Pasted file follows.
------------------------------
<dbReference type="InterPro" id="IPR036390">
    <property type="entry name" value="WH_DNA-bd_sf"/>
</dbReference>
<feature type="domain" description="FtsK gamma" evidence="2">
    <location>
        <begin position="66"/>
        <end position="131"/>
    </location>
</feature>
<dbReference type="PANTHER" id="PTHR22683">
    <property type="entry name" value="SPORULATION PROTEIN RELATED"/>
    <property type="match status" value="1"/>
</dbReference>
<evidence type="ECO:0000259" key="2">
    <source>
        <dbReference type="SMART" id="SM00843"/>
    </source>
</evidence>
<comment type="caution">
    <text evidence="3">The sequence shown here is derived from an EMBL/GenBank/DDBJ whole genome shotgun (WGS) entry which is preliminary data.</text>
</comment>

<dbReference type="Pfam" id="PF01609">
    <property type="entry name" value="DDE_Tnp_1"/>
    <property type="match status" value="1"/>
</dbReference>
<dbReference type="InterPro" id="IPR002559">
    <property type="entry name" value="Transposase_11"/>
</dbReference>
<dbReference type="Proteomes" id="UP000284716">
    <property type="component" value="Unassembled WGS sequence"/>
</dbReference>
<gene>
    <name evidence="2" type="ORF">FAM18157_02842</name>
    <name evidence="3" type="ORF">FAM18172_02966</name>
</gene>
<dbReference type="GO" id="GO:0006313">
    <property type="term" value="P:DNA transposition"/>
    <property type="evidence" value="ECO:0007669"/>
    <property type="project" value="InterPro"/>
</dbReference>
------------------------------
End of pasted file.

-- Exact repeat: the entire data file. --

<dbReference type="InterPro" id="IPR036390">
    <property type="entry name" value="WH_DNA-bd_sf"/>
</dbReference>
<feature type="domain" description="FtsK gamma" evidence="2">
    <location>
        <begin position="66"/>
        <end position="131"/>
    </location>
</feature>
<dbReference type="PANTHER" id="PTHR22683">
    <property type="entry name" value="SPORULATION PROTEIN RELATED"/>
    <property type="match status" value="1"/>
</dbReference>
<evidence type="ECO:0000259" key="2">
    <source>
        <dbReference type="SMART" id="SM00843"/>
    </source>
</evidence>
<comment type="caution">
    <text evidence="3">The sequence shown here is derived from an EMBL/GenBank/DDBJ whole genome shotgun (WGS) entry which is preliminary data.</text>
</comment>

<dbReference type="Pfam" id="PF01609">
    <property type="entry name" value="DDE_Tnp_1"/>
    <property type="match status" value="1"/>
</dbReference>
<dbReference type="InterPro" id="IPR002559">
    <property type="entry name" value="Transposase_11"/>
</dbReference>
<dbReference type="Proteomes" id="UP000284716">
    <property type="component" value="Unassembled WGS sequence"/>
</dbReference>
<gene>
    <name evidence="2" type="ORF">FAM18157_02842</name>
    <name evidence="3" type="ORF">FAM18172_02966</name>
</gene>
<dbReference type="GO" id="GO:0006313">
    <property type="term" value="P:DNA transposition"/>
    <property type="evidence" value="ECO:0007669"/>
    <property type="project" value="InterPro"/>
</dbReference>